The LBJ Museum of San Marcos celebrated its 10th Anniversary and Fall Lecture Series with a program featuring Dr. George W.S. Abbey, Director at the NASA Johnson Space Center from 1996 to 2001.
Lyndon Baines Johnson was primarily responsible for both starting and ending the Space Race with the Russians.
In the late 1950’s, LBJ, then Senate Majority leader created a controversy over the USSR’s launch of Sputnik and forced the United States into a public space race that led ten years later to the accomplishment of the first human landings on the moon.
The United States had some serious catch-up to do with the Russians and the fear was that the Soviets might claim the ultimate high ground in space. Dr. Abbey spoke about how President Kennedy put Vice President Johnson in personal charge of the space program. It was Johnson’s excellent management that turned things around and led the United States back to the front of the Race for Space.
After Alan Shepard became the first American in Space in 1961, President Kennedy, with Johnson’s support, committed the United State to be the first nation to land on the Moon. Dr. Abbey’s discussion covered NASA’s Mercury, Gemini and Apollo programs with both the gains and setbacks the program encountered.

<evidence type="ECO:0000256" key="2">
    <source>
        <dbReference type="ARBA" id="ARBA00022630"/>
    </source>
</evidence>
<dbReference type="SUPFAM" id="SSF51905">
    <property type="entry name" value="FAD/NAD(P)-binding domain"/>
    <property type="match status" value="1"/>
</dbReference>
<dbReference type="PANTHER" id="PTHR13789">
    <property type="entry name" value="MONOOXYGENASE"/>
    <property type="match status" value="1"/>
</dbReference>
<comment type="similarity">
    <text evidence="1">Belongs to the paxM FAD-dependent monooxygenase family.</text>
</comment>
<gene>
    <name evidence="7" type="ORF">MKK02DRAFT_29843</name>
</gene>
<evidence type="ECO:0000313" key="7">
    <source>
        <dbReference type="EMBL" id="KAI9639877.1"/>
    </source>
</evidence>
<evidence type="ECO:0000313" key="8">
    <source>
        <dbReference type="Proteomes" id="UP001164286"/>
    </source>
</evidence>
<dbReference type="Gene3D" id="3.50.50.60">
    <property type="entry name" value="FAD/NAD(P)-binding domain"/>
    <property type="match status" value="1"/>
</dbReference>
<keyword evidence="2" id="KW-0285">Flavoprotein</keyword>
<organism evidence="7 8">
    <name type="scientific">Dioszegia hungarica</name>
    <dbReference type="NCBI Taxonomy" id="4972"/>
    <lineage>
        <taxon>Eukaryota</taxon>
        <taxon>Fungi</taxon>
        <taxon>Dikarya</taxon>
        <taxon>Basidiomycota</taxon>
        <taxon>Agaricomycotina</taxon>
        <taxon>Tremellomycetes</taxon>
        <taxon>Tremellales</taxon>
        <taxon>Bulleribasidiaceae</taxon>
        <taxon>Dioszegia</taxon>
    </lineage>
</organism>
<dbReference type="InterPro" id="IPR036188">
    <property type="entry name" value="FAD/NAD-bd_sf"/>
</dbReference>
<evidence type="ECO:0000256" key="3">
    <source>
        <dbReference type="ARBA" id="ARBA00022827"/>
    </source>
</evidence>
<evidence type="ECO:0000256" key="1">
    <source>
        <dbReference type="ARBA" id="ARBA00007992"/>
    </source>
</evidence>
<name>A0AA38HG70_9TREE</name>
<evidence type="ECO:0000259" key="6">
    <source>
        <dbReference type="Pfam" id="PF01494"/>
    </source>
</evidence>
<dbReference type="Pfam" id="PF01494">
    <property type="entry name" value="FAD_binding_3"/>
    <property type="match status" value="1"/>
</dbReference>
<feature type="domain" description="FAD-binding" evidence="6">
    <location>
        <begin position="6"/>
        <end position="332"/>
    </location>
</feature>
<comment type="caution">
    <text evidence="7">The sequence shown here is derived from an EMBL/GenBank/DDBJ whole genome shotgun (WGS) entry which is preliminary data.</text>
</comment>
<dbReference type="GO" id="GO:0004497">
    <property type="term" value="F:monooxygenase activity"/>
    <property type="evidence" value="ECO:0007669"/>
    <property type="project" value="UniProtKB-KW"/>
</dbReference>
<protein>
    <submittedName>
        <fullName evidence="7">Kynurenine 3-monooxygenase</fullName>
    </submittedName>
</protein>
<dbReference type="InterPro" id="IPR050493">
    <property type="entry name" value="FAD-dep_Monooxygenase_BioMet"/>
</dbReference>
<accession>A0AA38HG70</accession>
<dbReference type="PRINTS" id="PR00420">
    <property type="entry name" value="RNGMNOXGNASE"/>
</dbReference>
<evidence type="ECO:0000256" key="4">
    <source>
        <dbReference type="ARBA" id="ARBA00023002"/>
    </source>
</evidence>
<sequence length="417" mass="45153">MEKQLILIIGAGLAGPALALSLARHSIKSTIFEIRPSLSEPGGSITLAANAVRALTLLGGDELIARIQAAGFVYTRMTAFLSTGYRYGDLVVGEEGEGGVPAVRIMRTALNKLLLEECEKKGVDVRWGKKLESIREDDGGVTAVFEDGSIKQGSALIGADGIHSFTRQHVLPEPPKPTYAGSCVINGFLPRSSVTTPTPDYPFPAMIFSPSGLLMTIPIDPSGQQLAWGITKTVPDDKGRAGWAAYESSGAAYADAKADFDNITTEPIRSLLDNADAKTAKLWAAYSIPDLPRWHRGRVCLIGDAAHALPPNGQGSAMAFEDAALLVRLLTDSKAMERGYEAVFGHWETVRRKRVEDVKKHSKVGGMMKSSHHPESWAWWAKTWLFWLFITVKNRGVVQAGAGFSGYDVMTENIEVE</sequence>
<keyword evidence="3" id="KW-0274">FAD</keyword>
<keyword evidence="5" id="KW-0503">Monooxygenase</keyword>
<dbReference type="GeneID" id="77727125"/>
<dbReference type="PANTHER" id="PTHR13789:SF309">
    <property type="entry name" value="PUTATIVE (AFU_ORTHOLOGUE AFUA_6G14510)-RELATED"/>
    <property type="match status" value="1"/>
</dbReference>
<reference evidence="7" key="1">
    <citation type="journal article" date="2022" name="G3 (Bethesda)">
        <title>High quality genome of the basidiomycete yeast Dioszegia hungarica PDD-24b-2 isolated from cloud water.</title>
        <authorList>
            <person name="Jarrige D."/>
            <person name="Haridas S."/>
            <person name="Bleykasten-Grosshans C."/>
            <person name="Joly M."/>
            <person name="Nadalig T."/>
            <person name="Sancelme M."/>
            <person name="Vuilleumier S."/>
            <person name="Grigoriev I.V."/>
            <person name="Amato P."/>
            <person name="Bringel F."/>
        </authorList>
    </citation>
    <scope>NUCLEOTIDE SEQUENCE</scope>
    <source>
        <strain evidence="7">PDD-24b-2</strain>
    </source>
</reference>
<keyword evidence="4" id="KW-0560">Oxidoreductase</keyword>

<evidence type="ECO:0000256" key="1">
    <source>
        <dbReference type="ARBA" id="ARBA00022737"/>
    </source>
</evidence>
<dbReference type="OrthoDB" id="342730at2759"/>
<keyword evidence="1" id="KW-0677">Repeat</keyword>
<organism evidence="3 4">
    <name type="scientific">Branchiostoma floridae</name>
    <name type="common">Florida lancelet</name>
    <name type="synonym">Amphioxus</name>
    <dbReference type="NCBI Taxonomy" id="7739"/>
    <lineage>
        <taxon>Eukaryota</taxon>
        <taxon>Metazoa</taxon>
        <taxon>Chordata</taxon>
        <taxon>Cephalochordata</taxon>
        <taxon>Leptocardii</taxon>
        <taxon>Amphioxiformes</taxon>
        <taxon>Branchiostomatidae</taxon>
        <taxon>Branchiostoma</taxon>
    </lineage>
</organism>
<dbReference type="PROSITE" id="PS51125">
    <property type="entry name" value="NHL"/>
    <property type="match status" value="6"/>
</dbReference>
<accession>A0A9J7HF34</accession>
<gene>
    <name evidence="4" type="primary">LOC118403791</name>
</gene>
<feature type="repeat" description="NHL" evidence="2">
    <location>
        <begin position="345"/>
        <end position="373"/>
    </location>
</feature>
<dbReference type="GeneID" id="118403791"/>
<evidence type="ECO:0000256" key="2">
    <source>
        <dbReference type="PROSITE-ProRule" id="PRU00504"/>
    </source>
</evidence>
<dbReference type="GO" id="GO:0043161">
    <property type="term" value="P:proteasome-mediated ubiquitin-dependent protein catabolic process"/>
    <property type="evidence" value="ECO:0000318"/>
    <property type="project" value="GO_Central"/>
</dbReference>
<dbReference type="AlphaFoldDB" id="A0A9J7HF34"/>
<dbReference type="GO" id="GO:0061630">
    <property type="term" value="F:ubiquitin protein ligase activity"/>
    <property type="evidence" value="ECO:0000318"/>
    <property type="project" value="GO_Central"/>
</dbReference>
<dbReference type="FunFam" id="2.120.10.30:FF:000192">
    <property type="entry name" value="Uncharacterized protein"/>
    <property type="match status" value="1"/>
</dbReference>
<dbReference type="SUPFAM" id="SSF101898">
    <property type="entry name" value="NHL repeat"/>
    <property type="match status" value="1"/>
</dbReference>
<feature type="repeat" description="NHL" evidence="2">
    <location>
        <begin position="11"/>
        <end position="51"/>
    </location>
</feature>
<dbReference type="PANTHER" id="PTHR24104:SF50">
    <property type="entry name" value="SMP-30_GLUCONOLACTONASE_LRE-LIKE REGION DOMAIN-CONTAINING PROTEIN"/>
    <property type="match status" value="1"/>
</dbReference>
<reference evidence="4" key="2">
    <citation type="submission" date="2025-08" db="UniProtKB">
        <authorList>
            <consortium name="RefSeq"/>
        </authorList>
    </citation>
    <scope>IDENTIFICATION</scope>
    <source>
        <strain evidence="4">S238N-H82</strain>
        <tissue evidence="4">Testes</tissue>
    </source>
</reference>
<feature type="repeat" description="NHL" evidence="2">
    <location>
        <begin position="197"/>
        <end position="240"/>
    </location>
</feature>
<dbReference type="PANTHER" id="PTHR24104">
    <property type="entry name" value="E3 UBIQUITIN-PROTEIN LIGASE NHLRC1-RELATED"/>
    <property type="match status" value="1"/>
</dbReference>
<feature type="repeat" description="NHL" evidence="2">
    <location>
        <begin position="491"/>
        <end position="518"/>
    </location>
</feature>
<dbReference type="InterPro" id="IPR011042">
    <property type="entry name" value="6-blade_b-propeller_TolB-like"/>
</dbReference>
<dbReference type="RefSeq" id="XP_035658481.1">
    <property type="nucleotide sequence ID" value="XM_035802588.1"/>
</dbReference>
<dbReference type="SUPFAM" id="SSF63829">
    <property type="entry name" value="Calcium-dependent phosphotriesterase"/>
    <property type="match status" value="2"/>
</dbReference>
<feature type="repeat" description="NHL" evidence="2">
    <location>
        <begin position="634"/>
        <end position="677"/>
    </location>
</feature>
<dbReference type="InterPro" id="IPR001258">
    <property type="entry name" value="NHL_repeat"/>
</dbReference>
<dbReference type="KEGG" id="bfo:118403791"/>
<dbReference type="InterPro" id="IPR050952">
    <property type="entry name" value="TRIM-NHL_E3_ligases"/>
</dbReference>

He briefly touched on the Apollo 1 fire that happened in January, 1967 which caused the deaths of three astronauts, Gus Grissom, Roger Chaffee and Edward White during a training exercise and the changes that NASA had to implement in creating new fabrics and interiors that were not combustible in order to protect future astronauts.
Dr. Abbey provided some excellent photographs of both the Gemini and Apollo programs including Neil Armstrong and Buzz Aldrin on the Moon in July of 1969 during the Apollo 11 mission. Dr. Abbey also discussed the Space Shuttle program and how the U.S. shut down the funding for NASA. The United States is currently working with Russia to supply access for our astronauts in space and to the International Space station.
As Dr. Abbey concluded the evening he spoke about the challenges that we face as a country in educating our youth in science, technology, engineering and mathematics. He predicted that our next effort should be to return to the moon with a moon base and expand our learning for an exploration to Mars. He estimated that it would be 40 years before the world would be able to travel to Mars because of the distance, the need to produce water and fuel as well as protect our astronauts from exposure to radiation.